Bayonne police chief: Legal weed ‘will severely impair the ability’ to deter illegal drug market


Bayonne Police Chief Robert Geisler says in a letter to local parents that new marijuana legalization law “will severely impair the ability” to deter the illegal drug market, as well as to address alcohol and marijuana consumption involving juveniles.

Bayonne Police Chief Robert Geisler. Screenshot via Facebook video.

By John Heinis/Hudson County View

“It is important for all parents in our community to know that these new laws will severely impair the ability of law enforcement to surveil and police the illegal drug market,” Geisler wrote on Wednesday.

“It will also hamper our ability to address the issue of underage possession and consumption of alcohol and marijuana with parents and guardians.”

Gov. Phil Murphy (D) signed a bill to legalize marijuana on February 22nd, which as a whole was met with great fanfare, though one provision has faced scrutiny: that if a juvenile is caught with alcohol or marijuana they can only be issued a written warning.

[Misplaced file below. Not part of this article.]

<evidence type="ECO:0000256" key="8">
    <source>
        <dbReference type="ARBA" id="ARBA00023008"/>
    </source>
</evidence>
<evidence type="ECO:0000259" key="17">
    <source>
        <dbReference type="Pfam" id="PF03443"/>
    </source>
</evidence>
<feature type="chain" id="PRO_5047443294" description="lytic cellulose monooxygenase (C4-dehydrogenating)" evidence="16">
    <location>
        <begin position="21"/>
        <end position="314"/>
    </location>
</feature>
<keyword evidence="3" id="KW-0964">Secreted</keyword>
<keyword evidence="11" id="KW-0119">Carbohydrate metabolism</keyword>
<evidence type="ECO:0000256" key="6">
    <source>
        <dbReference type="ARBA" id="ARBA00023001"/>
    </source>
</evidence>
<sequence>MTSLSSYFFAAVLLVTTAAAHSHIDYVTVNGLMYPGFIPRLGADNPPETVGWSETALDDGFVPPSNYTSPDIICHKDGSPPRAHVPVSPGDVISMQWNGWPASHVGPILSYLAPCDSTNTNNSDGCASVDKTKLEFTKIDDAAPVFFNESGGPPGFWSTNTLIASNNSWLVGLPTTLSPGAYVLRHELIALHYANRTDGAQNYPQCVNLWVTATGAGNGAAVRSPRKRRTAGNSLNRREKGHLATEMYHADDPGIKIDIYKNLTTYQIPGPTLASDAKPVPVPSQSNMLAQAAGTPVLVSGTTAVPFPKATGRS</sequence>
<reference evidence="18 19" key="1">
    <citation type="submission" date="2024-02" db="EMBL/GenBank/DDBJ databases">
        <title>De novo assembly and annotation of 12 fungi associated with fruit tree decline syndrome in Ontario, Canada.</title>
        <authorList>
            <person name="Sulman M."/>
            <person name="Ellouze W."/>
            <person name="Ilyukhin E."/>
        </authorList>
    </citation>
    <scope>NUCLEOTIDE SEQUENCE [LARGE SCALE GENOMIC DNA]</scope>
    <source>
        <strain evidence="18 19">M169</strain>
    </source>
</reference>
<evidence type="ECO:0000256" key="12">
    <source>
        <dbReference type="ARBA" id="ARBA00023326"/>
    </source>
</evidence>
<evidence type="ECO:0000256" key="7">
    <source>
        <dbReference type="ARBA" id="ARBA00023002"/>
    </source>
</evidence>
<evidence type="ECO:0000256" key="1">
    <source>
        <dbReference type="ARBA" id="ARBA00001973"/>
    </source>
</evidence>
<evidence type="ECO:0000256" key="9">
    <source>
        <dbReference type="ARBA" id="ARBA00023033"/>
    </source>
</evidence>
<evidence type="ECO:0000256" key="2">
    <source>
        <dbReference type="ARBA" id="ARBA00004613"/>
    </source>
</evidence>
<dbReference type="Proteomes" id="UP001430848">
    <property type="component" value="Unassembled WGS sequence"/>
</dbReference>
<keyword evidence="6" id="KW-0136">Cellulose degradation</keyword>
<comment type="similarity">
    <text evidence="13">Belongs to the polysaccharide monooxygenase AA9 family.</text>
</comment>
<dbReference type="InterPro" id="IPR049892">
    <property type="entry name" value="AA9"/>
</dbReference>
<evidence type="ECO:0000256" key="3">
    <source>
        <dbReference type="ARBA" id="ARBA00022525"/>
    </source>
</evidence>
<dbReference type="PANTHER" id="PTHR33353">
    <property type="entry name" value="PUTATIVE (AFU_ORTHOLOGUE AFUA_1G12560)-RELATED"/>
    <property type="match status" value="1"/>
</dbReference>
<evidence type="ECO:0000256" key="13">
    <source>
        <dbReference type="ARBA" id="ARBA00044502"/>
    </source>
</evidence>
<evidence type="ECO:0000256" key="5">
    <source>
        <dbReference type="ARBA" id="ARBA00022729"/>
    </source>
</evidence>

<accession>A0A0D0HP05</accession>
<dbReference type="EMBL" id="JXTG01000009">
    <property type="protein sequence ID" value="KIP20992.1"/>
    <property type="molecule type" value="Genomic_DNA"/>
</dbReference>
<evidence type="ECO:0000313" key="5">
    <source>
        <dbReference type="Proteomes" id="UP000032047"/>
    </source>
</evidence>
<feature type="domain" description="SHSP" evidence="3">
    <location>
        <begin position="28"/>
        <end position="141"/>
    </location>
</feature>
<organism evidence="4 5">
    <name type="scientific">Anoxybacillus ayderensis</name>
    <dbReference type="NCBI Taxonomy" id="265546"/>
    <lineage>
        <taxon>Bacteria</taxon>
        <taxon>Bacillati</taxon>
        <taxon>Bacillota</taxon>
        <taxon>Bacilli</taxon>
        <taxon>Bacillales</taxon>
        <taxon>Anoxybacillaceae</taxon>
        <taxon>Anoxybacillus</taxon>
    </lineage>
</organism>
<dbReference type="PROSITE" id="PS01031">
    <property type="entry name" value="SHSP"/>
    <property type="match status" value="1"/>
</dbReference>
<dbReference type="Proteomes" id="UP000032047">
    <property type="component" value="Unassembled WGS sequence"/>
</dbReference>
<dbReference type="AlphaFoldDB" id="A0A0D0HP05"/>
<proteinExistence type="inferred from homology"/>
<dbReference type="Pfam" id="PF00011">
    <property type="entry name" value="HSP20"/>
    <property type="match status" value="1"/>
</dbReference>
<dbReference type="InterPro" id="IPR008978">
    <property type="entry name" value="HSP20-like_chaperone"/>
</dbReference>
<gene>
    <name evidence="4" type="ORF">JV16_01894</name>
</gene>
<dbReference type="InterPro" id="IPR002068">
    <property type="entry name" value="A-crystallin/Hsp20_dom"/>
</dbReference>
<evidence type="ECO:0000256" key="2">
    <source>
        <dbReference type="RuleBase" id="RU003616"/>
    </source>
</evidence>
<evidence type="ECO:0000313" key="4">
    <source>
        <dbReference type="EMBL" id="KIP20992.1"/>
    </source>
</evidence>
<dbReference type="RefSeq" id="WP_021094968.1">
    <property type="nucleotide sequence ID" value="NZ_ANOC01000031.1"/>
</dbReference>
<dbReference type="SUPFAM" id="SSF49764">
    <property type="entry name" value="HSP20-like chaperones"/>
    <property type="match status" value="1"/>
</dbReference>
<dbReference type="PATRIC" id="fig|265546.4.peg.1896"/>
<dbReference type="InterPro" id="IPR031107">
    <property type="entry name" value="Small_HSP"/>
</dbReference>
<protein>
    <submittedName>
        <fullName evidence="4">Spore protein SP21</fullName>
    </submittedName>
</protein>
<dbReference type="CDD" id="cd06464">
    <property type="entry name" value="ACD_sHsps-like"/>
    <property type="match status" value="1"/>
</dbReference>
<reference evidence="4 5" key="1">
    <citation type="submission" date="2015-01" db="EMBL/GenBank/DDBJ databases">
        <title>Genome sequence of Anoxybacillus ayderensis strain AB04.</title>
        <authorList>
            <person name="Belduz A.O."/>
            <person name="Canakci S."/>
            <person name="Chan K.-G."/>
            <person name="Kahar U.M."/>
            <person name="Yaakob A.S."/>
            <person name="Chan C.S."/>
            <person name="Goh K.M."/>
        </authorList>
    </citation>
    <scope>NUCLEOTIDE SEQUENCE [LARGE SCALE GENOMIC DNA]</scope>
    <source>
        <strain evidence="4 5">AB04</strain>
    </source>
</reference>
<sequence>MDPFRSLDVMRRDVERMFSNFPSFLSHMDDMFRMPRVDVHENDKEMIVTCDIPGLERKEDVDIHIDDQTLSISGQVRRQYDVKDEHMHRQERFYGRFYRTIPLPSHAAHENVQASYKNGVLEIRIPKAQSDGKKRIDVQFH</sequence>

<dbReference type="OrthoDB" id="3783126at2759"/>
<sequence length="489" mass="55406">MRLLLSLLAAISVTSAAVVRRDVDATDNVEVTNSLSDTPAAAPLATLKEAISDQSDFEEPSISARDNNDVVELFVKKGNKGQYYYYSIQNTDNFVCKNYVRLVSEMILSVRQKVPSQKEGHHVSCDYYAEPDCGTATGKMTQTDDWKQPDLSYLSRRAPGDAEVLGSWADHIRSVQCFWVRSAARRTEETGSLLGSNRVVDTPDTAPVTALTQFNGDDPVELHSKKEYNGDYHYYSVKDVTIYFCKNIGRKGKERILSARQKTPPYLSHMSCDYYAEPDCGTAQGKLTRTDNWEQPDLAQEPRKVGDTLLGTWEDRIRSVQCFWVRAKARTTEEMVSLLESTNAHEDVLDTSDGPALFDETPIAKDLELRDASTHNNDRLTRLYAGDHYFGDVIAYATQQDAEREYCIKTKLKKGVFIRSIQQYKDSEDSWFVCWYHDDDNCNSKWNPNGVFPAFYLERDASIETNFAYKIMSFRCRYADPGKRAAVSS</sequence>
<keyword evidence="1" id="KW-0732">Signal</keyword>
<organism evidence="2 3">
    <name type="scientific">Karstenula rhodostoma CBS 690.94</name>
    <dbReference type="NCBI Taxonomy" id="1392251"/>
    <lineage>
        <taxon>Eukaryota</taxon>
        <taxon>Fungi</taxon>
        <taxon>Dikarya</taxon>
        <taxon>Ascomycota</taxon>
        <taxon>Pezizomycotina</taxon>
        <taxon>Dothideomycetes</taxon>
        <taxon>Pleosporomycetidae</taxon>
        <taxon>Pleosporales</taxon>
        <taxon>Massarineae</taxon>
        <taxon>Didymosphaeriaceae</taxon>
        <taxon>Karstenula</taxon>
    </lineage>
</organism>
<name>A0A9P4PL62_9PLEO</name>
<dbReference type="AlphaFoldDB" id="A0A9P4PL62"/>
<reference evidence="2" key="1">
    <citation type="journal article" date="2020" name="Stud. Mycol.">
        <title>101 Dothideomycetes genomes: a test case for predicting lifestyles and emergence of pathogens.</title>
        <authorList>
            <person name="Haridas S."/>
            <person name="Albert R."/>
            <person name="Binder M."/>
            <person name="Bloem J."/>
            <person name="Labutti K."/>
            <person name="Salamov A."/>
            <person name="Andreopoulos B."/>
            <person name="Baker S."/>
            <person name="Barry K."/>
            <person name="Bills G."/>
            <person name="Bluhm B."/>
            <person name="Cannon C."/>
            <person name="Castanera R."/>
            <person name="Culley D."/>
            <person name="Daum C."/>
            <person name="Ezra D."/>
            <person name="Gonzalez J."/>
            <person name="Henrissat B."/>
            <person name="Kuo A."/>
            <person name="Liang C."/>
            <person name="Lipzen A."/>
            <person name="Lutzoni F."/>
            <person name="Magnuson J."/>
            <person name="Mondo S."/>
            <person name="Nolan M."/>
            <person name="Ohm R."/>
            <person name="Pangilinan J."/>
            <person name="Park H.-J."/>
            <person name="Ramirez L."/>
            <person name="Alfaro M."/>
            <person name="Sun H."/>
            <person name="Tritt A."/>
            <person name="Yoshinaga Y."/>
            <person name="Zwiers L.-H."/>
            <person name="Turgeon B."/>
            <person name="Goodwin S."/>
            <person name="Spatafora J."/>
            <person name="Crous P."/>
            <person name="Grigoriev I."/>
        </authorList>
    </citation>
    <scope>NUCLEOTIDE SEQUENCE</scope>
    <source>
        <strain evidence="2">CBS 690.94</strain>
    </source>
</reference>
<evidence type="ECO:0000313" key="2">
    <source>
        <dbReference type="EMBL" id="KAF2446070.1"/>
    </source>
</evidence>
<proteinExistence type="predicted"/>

Their parents also won’t be notified as a result of this first offense, though the governor said on Monday that he would support legislation that would allow for parental notification under these circumstances.

Nevertheless, Geisler says that he feels the current laws have hindered law enforcement’s ability to effectively communicate with parents.

“As a law enforcement officer and as a parent I am disappointed that these new laws have taken away and hampered our ability to communicate with you as parents … Notification to parents upon 1st Offenses would allow parents to take corrective action and hopefully prevent the need for drug treatment services.”

Geisler further states that there won’t be any statewide database to track law enforcement’s marijuana-related interactions with juveniles, meaning the same teen could theoretically receive a written warning for a first offense from multiple police departments.

“The Bayonne Police Department continues to build and strengthen relationships and trust with the youth of our community and their parents. Our priority is to keep our youth and all of our community safe. We will continue to do so within the confines of these new laws.”

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